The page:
Reuters Health Information (2006-11-06): CORRECTION: RF ablation may be useful in ovarian cancer metastatic to the liver
CORRECTION: RF ablation may be useful in ovarian cancer metastatic to the liver
Last Updated: 2006-11-06 10:10:09 -0400 (Reuters Health)
[Corrects story posted Oct 25, 2006. Mistyped "patents" at end of third paragraph corrected to "patients".]
NEW YORK (Reuters Health) - Early results of a small study suggest that percutaneous radiofrequency ablation may achieve effective local control of hepatic metastases from ovarian cancer in selected patients.
"Stage III and IV ovarian cancer are treated with a combination of chemotherapy and resection, in some cases including second and third surgical procedures," Dr. Debra A. Gervais and two colleagues from Massachusetts General Hospital note in the September American Journal of Roentgenology.
The researchers wanted to see if radiofrequency ablation instead of repeated open surgical resection might be an option for some of these patients.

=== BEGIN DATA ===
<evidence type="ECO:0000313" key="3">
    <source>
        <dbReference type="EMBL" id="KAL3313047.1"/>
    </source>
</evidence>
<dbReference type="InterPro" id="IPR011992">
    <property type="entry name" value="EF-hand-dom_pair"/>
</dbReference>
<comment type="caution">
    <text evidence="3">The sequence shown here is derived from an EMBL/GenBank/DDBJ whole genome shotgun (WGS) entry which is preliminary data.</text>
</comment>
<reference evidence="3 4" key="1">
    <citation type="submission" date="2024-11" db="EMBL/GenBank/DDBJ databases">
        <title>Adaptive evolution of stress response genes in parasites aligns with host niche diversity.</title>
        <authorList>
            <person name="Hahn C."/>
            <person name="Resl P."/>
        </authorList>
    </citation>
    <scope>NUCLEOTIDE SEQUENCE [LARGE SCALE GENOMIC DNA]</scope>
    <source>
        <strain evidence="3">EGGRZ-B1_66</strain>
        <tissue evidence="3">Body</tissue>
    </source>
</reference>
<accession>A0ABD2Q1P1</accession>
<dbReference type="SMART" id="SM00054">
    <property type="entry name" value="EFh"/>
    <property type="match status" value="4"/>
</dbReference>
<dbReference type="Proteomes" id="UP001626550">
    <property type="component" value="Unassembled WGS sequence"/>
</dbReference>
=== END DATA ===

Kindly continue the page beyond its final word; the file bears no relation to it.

Over a 6-year period, six women who had isolated hepatic foci of metastatic ovarian cancer were treated with percutaneous radiofrequency ablation. These women had "limited macroscopic disease and therefore no other indication for cytoreductive surgery," the team notes.
The procedure was performed on an outpatient basis under IV sedation, although one patient was admitted due to incomplete recovery from sedation and persistent nausea.
According to Dr. Gervais and colleagues, "after a single session, radiofrequency ablation resulted in complete necrosis according to imaging criteria in five of six patients for a technique effectiveness rate of 83%."
In four of the five tumors, there was no evidence of local progression on follow up images obtained over period of 8 months to 3.3 years, yielding a primary efficacy rate of 80%.
"Our study indicates that a small number of patients may benefit from radiofrequency ablation instead of repeated surgery," Dr. Gervais said in a statement.
"Despite the limited cohort of patients with ovarian cancer who are candidates for local ablative therapy, ovarian cancer remains prevalent, and interventional radiologists can expect to see occasional patients who may benefit from this therapy," the clinicians conclude.
Am J Roentgenol 2006;187:746-750.